This can be overcome by maintaining the language (or languages) of the home. “You can talk to them in your own language about what they’re learning at school. In that way you can feed them vocabulary. Reading in their first language – both fiction and non-fiction – is also very important,” he says. To avoid confusion, parents should stick with their own language with their kids. For younger children it helps them to separate, and it gives older ones a solid basis to understand concepts in the new language. “To the greatest possible extent, don’t mix, especially with young children who are still learning the basics of their language. Keep it to one person or situation, one language,” says Housen.
When it comes to homework, this shouldn’t be a cause for concern. Eldridge says children shouldn’t be given homework they’re not capable of doing themselves. “Parents should talk carefully with the teacher. The school has to be willing to deal with a family that has other languages."
In practice, of course, there may be many times your kids get homework they cannot handle. This, and many other issues, comes down to the school. “A big question is whether the teachers are sensitive to and knowledgeable about the specific characteristics and needs of bi- and multilingual children, who sometimes go through a ’silent stage’ in the development of their new school language,” says Housen.
Take your time
He urges parents in doubt, especially where children are small, to give it some time. “It’s hard to say whether certain problems are really because of language. Most likely they are not, and the ‘problems’ would also have risen one way or the other if the child had been in a monolingual environment. Also, acquiring a new language takes some time, and with some patience language-related problems will disappear automatically.”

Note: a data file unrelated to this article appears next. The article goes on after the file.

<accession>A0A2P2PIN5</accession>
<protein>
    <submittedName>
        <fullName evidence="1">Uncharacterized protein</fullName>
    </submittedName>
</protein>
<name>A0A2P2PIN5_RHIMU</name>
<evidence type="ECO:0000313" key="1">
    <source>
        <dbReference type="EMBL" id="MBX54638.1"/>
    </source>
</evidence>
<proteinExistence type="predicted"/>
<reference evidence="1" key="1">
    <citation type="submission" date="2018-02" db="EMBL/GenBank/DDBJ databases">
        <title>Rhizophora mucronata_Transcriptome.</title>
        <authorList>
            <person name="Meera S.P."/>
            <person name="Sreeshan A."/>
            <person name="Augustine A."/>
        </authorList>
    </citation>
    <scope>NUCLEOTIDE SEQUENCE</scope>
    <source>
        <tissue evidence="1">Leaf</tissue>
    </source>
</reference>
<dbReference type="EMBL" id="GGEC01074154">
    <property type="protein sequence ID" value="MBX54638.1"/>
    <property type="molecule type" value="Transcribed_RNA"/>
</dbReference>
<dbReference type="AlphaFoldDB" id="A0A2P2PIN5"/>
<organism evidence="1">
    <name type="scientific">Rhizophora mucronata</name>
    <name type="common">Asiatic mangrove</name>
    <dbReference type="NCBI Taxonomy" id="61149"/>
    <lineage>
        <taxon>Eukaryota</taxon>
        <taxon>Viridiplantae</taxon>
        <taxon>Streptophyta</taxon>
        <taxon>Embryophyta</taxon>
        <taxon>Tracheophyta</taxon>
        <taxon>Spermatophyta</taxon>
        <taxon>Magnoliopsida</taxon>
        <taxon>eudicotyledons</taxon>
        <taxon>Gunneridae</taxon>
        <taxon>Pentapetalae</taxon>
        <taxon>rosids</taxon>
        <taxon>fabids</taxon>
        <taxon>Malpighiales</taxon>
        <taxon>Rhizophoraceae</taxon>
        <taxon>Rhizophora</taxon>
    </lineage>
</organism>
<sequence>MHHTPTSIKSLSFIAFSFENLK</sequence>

He and Eldridge agree that the only cases where it might not work are where the child is older and has little time to achieve the competence they need for successful grades. Even then, some children surprise everyone. Eldridge talks about a Japanese student with “pretty much zero English by grade 10” who achieved 36 points on her International Baccalaureate – comfortably good enough for university admission.
As for the depth of language, studies show that bi- and multilinguals will have a lower vocabulary in each language. “Young bilingual children typically lag behind the monolingual but will eventually catch up, particularly as far as the grammar and phonology are concerned,” says Housen. “But bilinguals will always lag behind in vocabulary, at least when compared to a matched monolingual. Rather than, say, 30,000 words in one language, they may have only 25,000.” Of course, he adds, they will have 25,000 words times two.
There are plenty of opportunities in Belgium’s schools for children to acquire more than one language; certainly for parents of younger children or those staying here longterm, the initial issues would seem, with care, to be surmountable. “If you are mobile, the big advantage is quite simply to become bilingual,” says Eldridge.
This article first appeared in The Bulletin Spring 2018